By Emmanuel Muwamba – Most countries in the SADC region have revised their initial assessment findings for the peak lean season due to better in-country food security conditions than previously projected, a report says.
“A number of national Vulnerability Assessment Committees (VACs) have revised their initial assessment findings downwards for the peak lean season due to improving in-country food security conditions.
“The MVAC [Malawi Vulnerability Assessment Committee] will announce its revised figures for the total number of food insecure people before December and it is anticipated to announce a smaller population following improvements in rural food availability and lower food prices,” reads a report released on Friday by a US-funded Famine Early Warning Systems Network (Fewsnet).
Minister of Information and Civic Education Symon Vuwa Kaunda said he had no comment because he had not seen the report. In August, SADC Food Agriculture and Natural Resources Directorate (Fanr) said the number of SADC citizens in need for humanitarian assistance would rise to more than four million net year from 3.26 million in 2009/10 despite better harvests in most countries in the region.
But a report titled Southern Africa Food Security Outlook for October 2010 through March 2011 says food security conditions over most parts of the region remain generally stable and are expected to remain so throughout the outlook period.
“This stability is largely due to the excellent maize harvest of the past season which, at 29.42 million metric tonnes, has increased by 38 percent compared to the five year average of 21.3 million metric tonnes. Overall, the region has produced adequate supplies of staple foods with South Africa and Zambia in particular, projecting exportable maize surpluses that are available for export to neighbouring deficit countries,” says the report.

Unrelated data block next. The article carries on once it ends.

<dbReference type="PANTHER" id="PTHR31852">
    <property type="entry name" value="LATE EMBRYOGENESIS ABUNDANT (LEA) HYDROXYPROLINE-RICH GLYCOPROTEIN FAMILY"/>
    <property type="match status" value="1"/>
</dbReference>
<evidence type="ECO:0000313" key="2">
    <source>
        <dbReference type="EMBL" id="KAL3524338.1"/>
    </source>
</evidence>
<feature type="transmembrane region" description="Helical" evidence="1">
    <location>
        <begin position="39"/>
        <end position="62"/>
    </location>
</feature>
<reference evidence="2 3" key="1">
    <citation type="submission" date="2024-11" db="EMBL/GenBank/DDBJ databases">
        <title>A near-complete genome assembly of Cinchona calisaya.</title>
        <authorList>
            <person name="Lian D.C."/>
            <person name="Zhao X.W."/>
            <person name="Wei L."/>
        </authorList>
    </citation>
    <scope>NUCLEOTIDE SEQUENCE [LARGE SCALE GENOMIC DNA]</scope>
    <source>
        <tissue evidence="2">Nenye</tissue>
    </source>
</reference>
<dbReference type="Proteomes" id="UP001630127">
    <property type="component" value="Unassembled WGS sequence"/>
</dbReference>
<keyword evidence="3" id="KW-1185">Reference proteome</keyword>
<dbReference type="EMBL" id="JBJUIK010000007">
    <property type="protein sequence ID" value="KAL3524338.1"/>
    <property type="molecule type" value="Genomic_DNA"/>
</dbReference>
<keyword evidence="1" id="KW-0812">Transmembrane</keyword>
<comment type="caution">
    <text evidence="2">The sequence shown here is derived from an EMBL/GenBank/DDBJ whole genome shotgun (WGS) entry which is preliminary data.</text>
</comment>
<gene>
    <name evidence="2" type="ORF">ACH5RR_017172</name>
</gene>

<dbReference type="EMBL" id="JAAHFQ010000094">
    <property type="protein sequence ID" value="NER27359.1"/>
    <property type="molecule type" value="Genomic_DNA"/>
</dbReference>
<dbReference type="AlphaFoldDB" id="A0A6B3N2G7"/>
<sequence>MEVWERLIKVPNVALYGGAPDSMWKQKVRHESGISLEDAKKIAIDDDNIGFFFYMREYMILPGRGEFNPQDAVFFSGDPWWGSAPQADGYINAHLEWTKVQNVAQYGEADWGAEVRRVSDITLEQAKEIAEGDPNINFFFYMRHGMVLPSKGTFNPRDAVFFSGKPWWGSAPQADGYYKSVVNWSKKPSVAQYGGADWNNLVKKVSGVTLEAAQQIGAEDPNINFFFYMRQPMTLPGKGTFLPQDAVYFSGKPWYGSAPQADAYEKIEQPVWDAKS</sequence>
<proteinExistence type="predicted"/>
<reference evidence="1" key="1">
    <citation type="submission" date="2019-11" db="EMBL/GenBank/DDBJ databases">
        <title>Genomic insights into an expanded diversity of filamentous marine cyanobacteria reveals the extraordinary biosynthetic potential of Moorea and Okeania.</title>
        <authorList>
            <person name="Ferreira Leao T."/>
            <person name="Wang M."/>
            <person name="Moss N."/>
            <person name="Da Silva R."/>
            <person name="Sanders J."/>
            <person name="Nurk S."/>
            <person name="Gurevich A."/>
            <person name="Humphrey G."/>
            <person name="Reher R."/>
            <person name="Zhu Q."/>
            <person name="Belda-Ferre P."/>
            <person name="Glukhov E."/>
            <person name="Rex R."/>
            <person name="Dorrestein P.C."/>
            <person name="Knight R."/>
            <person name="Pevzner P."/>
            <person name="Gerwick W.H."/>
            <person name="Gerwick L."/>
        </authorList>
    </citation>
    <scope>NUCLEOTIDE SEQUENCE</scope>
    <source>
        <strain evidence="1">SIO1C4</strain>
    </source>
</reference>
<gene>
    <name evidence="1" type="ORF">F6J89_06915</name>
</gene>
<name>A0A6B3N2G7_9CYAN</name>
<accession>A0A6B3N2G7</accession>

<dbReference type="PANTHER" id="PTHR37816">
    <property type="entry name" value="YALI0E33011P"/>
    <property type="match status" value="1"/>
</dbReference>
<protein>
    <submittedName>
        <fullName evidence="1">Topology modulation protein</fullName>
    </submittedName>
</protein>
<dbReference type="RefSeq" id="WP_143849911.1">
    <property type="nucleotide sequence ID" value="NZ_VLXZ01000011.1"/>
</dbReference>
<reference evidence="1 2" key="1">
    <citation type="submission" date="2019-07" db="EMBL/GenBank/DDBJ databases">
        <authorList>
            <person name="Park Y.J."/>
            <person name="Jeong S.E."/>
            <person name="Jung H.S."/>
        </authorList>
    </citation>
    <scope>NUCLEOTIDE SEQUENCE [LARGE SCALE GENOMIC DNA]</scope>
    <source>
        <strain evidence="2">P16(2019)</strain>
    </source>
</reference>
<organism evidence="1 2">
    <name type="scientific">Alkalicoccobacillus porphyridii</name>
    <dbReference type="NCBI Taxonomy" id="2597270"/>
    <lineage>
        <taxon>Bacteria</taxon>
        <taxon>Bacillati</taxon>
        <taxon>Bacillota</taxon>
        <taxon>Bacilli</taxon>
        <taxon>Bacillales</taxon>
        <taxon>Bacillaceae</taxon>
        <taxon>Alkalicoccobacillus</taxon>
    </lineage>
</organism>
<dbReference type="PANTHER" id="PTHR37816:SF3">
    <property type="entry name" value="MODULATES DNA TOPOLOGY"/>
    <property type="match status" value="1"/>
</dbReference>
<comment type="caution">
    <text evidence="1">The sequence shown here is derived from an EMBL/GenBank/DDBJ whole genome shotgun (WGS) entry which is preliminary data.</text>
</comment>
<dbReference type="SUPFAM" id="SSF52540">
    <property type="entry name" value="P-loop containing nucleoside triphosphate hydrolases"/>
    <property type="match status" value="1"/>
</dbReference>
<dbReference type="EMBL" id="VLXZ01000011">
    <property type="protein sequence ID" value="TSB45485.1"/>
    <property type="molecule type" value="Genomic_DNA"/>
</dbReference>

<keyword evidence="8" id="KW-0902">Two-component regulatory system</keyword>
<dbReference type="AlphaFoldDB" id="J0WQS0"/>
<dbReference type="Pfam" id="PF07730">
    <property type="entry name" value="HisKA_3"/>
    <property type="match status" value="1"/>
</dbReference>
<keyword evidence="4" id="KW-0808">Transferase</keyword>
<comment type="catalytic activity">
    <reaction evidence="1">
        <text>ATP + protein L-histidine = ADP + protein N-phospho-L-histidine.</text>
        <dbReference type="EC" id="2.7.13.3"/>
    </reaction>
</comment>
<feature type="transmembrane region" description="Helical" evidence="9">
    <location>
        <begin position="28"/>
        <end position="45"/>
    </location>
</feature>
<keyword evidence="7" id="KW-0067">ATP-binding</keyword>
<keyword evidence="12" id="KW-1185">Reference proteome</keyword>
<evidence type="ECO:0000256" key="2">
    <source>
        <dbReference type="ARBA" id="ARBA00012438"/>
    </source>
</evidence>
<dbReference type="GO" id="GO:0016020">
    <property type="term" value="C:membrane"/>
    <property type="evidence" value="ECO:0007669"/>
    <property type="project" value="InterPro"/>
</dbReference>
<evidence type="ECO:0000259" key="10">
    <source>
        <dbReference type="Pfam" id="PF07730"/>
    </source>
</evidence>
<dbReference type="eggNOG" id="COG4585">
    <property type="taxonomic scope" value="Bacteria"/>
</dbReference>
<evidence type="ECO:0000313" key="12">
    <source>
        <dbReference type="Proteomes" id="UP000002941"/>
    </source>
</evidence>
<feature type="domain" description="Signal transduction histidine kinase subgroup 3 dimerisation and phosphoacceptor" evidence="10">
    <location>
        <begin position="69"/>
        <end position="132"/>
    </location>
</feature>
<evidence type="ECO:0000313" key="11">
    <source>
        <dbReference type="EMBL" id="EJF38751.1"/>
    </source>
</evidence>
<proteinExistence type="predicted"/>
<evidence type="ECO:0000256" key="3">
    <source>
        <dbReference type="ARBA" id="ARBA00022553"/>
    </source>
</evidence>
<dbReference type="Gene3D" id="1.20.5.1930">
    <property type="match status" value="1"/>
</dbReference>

Mozambique VAC has reduced the number of people in need of food assistance at the peak lean season from 456 000 to 350 000 (a decrease of 23 percent). In Zimbabwe, a recent food security analysis updates indicate a significant narrowing of the projected cereal gap from 385 000 metric tonnes in May to 111 000, a 71 percent reduction.
The report says governments and their partners in SADC are responding to the food needs of these vulnerable households through intervention programmes that include public works programmes and in some cases general food distribution.
In Malawi, the report says, the greater part of the country is expected to continue enjoying the current favourable food security conditions throughout the outlook period, save for the southern districts of Nsanje and Chikhwawa.
“These areas have experienced substantial drought and related crop failure leading to food access problems for very poor households. Some households are benefiting from food aid programme implemented by the government, WFP, and various NGOs targeting 145 000 beneficiaries,” reads the report.
Although the revised food insecure population in southern Malawi is expected to be lower compared to the June MVAC estimate of 1.1 million, the actual numbers are yet to be released.